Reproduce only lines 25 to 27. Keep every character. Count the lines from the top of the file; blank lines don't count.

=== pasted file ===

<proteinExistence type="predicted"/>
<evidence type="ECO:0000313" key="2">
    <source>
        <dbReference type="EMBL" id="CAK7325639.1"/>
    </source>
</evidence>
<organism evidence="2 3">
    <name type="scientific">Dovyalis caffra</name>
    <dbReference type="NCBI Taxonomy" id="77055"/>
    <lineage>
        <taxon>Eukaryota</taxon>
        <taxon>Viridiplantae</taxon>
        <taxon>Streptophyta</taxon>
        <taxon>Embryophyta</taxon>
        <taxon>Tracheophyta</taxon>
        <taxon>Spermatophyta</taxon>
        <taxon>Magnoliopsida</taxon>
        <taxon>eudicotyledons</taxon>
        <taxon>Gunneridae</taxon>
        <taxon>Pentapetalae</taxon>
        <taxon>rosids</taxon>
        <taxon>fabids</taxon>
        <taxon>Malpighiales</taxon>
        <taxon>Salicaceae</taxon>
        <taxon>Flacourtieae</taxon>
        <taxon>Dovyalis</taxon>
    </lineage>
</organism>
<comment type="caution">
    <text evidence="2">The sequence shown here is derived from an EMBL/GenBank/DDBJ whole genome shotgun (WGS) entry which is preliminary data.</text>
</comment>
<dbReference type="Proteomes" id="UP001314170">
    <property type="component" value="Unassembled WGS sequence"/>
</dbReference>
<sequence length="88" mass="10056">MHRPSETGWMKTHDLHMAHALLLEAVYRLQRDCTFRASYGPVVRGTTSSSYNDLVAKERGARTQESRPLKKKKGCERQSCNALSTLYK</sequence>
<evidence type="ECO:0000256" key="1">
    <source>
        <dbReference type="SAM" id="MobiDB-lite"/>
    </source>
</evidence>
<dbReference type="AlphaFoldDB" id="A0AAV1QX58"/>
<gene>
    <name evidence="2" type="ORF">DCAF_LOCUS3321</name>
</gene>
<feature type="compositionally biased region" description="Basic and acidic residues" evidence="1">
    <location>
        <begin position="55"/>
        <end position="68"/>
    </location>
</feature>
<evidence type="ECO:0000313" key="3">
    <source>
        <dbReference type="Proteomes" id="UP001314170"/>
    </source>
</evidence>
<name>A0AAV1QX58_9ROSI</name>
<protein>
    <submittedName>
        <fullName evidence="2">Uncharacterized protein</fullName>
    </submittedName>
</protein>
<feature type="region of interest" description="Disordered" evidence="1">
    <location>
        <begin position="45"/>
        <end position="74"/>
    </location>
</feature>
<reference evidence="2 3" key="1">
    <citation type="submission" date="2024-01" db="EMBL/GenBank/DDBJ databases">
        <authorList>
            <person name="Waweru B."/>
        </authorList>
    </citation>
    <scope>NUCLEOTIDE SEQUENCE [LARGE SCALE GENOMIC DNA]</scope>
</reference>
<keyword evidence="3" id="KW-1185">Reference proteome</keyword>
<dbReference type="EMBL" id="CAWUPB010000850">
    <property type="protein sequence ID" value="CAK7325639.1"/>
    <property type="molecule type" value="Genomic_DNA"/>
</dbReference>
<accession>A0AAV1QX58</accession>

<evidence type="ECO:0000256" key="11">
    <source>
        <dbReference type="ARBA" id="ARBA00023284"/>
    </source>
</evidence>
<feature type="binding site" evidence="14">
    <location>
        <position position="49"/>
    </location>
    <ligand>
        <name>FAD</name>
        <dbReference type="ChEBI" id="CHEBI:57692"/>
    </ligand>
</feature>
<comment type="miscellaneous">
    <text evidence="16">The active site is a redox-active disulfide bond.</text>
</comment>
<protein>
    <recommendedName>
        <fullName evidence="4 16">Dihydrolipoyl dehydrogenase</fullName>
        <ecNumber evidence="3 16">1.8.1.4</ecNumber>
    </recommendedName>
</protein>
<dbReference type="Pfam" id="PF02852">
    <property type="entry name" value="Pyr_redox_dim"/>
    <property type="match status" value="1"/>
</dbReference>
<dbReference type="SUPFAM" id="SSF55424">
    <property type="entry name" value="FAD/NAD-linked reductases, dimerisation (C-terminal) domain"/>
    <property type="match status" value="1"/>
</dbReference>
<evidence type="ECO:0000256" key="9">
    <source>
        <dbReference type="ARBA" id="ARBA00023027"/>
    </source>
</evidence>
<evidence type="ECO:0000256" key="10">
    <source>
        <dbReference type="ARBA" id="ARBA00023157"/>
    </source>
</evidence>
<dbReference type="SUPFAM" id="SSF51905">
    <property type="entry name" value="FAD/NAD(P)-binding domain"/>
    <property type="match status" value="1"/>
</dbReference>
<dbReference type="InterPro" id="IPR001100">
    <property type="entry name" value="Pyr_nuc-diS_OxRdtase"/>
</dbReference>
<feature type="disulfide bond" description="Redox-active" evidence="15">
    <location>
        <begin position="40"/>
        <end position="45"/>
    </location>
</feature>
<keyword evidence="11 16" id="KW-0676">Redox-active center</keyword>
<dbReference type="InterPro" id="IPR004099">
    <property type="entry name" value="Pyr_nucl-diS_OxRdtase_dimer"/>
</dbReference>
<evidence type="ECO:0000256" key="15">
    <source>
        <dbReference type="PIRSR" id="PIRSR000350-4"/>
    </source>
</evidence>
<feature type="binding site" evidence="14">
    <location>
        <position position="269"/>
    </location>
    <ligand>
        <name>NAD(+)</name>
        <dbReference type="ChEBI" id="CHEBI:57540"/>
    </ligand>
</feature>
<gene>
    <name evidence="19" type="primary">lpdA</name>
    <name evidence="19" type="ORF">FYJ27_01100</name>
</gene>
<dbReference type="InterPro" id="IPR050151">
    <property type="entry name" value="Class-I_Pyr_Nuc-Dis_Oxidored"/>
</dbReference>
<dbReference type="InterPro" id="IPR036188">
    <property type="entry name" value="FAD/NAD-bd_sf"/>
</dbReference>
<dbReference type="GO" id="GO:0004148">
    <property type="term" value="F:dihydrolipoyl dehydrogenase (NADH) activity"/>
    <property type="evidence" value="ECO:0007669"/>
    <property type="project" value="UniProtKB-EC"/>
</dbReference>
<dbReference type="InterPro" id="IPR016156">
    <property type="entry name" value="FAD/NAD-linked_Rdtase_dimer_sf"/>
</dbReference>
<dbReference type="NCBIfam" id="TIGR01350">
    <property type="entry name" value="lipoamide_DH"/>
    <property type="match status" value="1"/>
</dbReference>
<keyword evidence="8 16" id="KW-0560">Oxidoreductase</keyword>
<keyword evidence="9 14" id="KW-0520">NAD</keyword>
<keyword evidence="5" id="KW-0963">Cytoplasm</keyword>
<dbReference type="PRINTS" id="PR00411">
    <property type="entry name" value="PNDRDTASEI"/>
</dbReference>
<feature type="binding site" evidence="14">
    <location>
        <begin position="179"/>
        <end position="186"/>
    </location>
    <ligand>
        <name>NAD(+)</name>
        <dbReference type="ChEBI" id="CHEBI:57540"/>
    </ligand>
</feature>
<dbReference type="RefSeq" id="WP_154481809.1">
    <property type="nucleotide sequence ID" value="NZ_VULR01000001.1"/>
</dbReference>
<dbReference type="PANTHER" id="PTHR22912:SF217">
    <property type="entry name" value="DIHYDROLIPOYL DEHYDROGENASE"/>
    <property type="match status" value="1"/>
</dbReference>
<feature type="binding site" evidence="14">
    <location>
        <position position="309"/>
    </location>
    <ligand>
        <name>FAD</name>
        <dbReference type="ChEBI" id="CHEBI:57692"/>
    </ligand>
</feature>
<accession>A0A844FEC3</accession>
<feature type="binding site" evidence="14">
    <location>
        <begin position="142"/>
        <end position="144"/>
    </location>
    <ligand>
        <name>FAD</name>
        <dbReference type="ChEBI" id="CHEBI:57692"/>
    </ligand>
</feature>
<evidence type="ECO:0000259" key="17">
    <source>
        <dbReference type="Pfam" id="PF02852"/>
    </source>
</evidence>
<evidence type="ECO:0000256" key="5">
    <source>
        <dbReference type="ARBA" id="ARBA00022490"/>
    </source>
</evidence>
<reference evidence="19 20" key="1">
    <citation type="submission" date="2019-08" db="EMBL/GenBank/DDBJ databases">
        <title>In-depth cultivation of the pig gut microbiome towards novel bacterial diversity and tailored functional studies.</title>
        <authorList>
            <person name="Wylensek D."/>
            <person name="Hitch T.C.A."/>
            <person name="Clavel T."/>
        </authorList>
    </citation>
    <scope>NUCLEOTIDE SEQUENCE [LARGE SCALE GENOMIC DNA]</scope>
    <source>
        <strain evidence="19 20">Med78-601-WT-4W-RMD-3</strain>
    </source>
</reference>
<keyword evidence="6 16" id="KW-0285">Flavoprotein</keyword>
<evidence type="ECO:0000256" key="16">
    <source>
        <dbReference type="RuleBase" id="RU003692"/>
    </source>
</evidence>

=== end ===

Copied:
        <taxon>Flacourtieae</taxon>
        <taxon>Dovyalis</taxon>
    </lineage>